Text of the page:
Lactobacillus plantarum lipoteichoic acid down-regulated Shigella flexneri peptidoglycan-induced inflammation.
ABSTRACT Bacterial peptidoglycans (PGNs) are recognized by the host's innate immune system. This process is mediated by the NOD/CARD family of proteins, which induces inflammation by activating nuclear factor (NF)-κB. Excessive activation of monocytes by Shigella flexneri PGN (flexPGN) leads to serious inflammatory diseases such as intestinal bowel diseases (IBD) and Crohn's disease. In this study, we examined whether Lactobacillus plantarum lipoteichoic acid (pLTA) could attenuate the pro-inflammatory signaling induced by flexPGN in human monocytic THP-1 cells. Compared to control THP-1 cells, pLTA-tolerant cells showed a significant reduction in TNF-α and IL-1β production in response to flexPGN. We also examined the inhibition of NF-κB and the activation of mitogen-activated protein kinase (MAPK) in pLTA-tolerant cells. We found that the expression of NOD2 in pLTA-tolerant cells was down-regulated at the mRNA and protein levels, suggesting that pLTA is a potent modulator of the pro-inflammatory NOD2-related signaling pathways induced by flexPGN. Together, these data indicate that pLTA induces cross-tolerance against flexPGN. Notably, these effects are related not only to IL-1 signaling, which is known to play a role in LPS tolerance, but also to NOD-Rick signaling. This study provides insight into how commensal microflora may contribute to homeostasis of the host intestinal tract.
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ABSTRACT: Crohn's disease and ulcerative colitis are the major types of chronic inflammatory bowel disease occurring in the colon and small intestine. A growing body of research has proposed that probiotics are able to attenuate the inflammatory symptoms of these diseases in vitro and in vivo. However, the mechanism of probiotic actions remains unclear. Our results suggested Lactobacillus plantarum MYL26 inhibited inflammation in Caco-2 cells through regulation of gene expressions of TOLLIP, SOCS1, SOCS3, and IkappaBalpha, rather than SHIP-1 and IRAK-3. We proposed that live/ heat-killed Lactobacillus plantarum MYL26 and bacterial cell wall extract treatments impaired TLR4-NFkappab signal transduction through Tollip, SOCS-1 and SOCS-3 activation, thus inducing LPS tolerance. Our findings suggest that either heat-killed probiotics or probiotic cell wall extracts are able to attenuate inflammation through pathways similar to that of live bacteria.BMC Microbiology 08/2013; 13(1):190. · 3.10 Impact Factor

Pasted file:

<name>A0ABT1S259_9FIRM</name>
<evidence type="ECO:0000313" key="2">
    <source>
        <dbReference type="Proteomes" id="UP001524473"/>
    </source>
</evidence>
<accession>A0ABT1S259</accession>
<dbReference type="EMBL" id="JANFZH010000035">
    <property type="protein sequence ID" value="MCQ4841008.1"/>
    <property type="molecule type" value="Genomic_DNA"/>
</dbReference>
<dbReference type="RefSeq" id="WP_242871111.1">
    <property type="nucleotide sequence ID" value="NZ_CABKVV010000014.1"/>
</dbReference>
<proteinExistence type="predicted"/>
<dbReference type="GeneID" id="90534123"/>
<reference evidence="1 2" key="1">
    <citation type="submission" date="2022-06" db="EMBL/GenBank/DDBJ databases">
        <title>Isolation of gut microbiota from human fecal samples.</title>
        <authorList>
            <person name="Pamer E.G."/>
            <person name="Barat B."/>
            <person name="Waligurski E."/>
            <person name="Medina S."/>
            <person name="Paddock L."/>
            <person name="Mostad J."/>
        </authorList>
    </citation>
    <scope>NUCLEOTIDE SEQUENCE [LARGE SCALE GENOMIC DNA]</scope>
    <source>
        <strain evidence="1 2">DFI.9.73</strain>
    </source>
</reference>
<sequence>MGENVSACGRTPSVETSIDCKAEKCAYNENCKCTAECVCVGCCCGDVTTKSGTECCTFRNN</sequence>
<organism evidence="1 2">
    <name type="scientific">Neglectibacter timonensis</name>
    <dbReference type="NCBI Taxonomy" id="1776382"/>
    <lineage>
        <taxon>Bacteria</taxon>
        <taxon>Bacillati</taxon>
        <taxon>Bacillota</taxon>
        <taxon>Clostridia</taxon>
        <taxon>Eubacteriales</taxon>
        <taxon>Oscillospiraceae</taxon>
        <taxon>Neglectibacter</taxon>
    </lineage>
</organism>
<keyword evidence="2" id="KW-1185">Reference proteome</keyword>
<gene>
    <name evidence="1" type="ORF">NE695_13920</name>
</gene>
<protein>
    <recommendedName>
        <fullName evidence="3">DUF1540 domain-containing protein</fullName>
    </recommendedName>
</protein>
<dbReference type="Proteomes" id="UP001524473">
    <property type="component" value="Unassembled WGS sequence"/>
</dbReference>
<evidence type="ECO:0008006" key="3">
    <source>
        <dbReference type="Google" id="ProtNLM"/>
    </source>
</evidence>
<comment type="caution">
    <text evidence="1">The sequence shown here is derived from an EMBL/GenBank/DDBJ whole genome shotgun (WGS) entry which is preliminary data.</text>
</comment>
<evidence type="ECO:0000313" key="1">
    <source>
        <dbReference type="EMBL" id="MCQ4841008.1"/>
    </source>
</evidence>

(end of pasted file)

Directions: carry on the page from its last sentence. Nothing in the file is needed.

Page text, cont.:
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ABSTRACT: Probiotics are beneficial microbes that confer a realistic health benefit on the host, which in combination with prebiotics, (indigestible dietary fibre/carbohydrate), also confer a health benefit on the host via products resulting from anaerobic fermentation. There is a growing body of evidence documenting the immune-modulatory ability of probiotic bacteria, it is therefore reasonable to suggest that this is potentiated via a combination of prebiotics and probiotics as a symbiotic mix. The need for probiotic formulations has been appreciated for the health benefits in "topping up your good bacteria" or indeed in an attempt to normalise the dysbiotic microbiota associated with immunopathology. This review will focus on the immunomodulatory role of probiotics and prebiotics on the cells, molecules and immune responses in the gut mucosae, from epithelial barrier to priming of adaptive responses by antigen presenting cells: immune fate decision-tolerance or activation? Modulation of normal homeostatic mechanisms, coupled with findings from probiotic and prebiotic delivery in pathological studies, will highlight the role for these xenobiotics in dysbiosis associated with immunopathology in the context of inflammatory bowel disease, colorectal cancer and hypersensitivity.Nutrients 01/2013; 5(6):1869-912. · 2.07 Impact Factor
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ABSTRACT: Chronic inflammation plays an important role in atherogenesis. Experimental studies have demonstrated the accumulation of monocytes/macrophages in atherosclerotic plaques caused by inflammation. Here, we report the inhibitory effects of lipoteichoic acid (LTA) from Lactobacillus plantarum (pLTA) on atherosclerotic inflammation. pLTA inhibited the production of proinflammatory cytokines and nitric oxide in lipopolysaccharide (LPS)-stimulated cells and alleviated THP-1 cell adhesion to HUVEC by down-regulation of adhesion molecules such as intracellular adhesion molecule-1 (ICAM-I), vascular cell adhesion molecule-1 (VCAM-1), and E-selectin. The inhibitory effect of pLTA was mediated by inhibition of NF-κB and activation of MAP kinases. Inhibition of monocyte/macrophage infiltration to the arterial lumen was shown in pLTA-injected ApoE mice, which was concurrent with inhibition of MMP-9 and preservation of CD31 production. The antiinflammatory effect mediated by pLTA decreased expression of atherosclerotic markers such as COX-2, Bax, and HSP27 and also cell surface receptors such as TLR4 and CCR7. Together, these results underscore the role of pLTA in suppressing atherosclerotic plaque inflammation and will help in identifying targets with therapeutic potential against pathogen-mediated atherogenesis.Molecules and Cells 02/2013; 35(2):115-24. · 2.21 Impact Factor